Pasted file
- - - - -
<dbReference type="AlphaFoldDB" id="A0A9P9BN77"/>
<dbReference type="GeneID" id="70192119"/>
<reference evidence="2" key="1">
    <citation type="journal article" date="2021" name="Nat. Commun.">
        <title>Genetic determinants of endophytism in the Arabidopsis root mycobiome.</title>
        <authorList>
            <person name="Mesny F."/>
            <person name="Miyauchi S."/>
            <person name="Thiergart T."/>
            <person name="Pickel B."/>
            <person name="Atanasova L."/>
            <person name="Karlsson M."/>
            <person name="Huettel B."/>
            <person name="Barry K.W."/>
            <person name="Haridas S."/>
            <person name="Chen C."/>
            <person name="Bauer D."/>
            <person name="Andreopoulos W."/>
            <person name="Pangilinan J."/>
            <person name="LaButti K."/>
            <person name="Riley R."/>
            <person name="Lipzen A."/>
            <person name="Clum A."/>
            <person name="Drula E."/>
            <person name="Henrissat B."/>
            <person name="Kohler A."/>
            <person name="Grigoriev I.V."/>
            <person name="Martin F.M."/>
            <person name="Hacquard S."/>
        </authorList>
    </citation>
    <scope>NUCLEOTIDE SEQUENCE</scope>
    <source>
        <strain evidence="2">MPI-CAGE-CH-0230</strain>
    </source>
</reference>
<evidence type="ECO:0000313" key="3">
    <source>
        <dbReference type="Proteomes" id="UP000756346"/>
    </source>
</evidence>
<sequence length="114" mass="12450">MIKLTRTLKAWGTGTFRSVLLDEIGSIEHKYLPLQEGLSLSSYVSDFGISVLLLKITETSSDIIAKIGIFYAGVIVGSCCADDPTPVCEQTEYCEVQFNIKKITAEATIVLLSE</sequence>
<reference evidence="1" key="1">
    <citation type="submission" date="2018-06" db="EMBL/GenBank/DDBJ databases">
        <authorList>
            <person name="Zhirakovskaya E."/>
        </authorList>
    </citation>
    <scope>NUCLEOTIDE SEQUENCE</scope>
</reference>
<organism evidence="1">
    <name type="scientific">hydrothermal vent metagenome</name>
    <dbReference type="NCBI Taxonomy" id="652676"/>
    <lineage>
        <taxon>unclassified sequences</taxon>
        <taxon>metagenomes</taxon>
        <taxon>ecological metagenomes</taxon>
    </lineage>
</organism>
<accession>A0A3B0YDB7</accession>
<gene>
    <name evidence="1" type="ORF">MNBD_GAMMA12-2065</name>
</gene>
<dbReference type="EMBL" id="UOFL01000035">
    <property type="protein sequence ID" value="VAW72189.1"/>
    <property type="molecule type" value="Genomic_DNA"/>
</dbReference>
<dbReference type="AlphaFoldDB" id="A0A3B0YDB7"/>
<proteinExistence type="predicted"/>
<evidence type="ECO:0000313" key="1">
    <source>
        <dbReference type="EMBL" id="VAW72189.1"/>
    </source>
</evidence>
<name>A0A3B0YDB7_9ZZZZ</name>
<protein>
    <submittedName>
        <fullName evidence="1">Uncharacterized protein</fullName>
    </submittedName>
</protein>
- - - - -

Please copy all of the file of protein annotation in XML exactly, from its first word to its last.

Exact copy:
<dbReference type="AlphaFoldDB" id="A0A9P9BN77"/>
<dbReference type="GeneID" id="70192119"/>
<reference evidence="2" key="1">
    <citation type="journal article" date="2021" name="Nat. Commun.">
        <title>Genetic determinants of endophytism in the Arabidopsis root mycobiome.</title>
        <authorList>
            <person name="Mesny F."/>
            <person name="Miyauchi S."/>
            <person name="Thiergart T."/>
            <person name="Pickel B."/>
            <person name="Atanasova L."/>
            <person name="Karlsson M."/>
            <person name="Huettel B."/>
            <person name="Barry K.W."/>
            <person name="Haridas S."/>
            <person name="Chen C."/>
            <person name="Bauer D."/>
            <person name="Andreopoulos W."/>
            <person name="Pangilinan J."/>
            <person name="LaButti K."/>
            <person name="Riley R."/>
            <person name="Lipzen A."/>
            <person name="Clum A."/>
            <person name="Drula E."/>
            <person name="Henrissat B."/>
            <person name="Kohler A."/>
            <person name="Grigoriev I.V."/>
            <person name="Martin F.M."/>
            <person name="Hacquard S."/>
        </authorList>
    </citation>
    <scope>NUCLEOTIDE SEQUENCE</scope>
    <source>
        <strain evidence="2">MPI-CAGE-CH-0230</strain>
    </source>
</reference>
<evidence type="ECO:0000313" key="3">
    <source>
        <dbReference type="Proteomes" id="UP000756346"/>
    </source>
</evidence>
<sequence length="114" mass="12450">MIKLTRTLKAWGTGTFRSVLLDEIGSIEHKYLPLQEGLSLSSYVSDFGISVLLLKITETSSDIIAKIGIFYAGVIVGSCCADDPTPVCEQTEYCEVQFNIKKITAEATIVLLSE</sequence>
<reference evidence="1" key="1">
    <citation type="submission" date="2018-06" db="EMBL/GenBank/DDBJ databases">
        <authorList>
            <person name="Zhirakovskaya E."/>
        </authorList>
    </citation>
    <scope>NUCLEOTIDE SEQUENCE</scope>
</reference>
<organism evidence="1">
    <name type="scientific">hydrothermal vent metagenome</name>
    <dbReference type="NCBI Taxonomy" id="652676"/>
    <lineage>
        <taxon>unclassified sequences</taxon>
        <taxon>metagenomes</taxon>
        <taxon>ecological metagenomes</taxon>
    </lineage>
</organism>
<accession>A0A3B0YDB7</accession>
<gene>
    <name evidence="1" type="ORF">MNBD_GAMMA12-2065</name>
</gene>
<dbReference type="EMBL" id="UOFL01000035">
    <property type="protein sequence ID" value="VAW72189.1"/>
    <property type="molecule type" value="Genomic_DNA"/>
</dbReference>
<dbReference type="AlphaFoldDB" id="A0A3B0YDB7"/>
<proteinExistence type="predicted"/>
<evidence type="ECO:0000313" key="1">
    <source>
        <dbReference type="EMBL" id="VAW72189.1"/>
    </source>
</evidence>
<name>A0A3B0YDB7_9ZZZZ</name>
<protein>
    <submittedName>
        <fullName evidence="1">Uncharacterized protein</fullName>
    </submittedName>
</protein>